The award from the Opus Prize Foundation is about twice the annual budget for the Association Solidarita Faminine, the humanitarian organization Channa founded 24 years ago, the St. Paul (Minn.) Pioneer Press reported Thursday. It means the 68-year-old will be much closer to her goal of making the organization self-sufficient.
The University of St. Thomas in St. Paul chose this year's Opus Prize winner on behalf of the foundation, which labels the award "the world's largest faith-based, humanitarian award for social innovation."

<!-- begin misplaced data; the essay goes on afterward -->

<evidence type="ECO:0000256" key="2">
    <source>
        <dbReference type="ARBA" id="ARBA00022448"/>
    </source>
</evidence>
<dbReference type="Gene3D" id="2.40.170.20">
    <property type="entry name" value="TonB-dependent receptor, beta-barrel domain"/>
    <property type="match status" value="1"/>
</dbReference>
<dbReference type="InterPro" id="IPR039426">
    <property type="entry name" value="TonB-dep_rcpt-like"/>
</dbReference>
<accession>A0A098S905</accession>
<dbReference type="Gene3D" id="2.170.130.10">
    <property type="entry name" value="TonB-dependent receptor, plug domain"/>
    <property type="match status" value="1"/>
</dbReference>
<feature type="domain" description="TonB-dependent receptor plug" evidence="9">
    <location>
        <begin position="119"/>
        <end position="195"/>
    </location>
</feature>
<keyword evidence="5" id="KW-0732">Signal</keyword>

Channa said her organization offers support to single mothers in Morocco and helps their children obtain identification papers they failed to receive after being born out of wedlock.
"Often, these children feel that they have no identity," Channa said.
The Pioneer Press said in addition to Channa, the Opus Prize Foundation awarded $100,000 to Sister Valeriana Garcia-Martin, who helps children with physical and mental disabilities in Colombia, and the Rev. Hans Stapel, who helps people overcome problems with drug and alcohol addiction.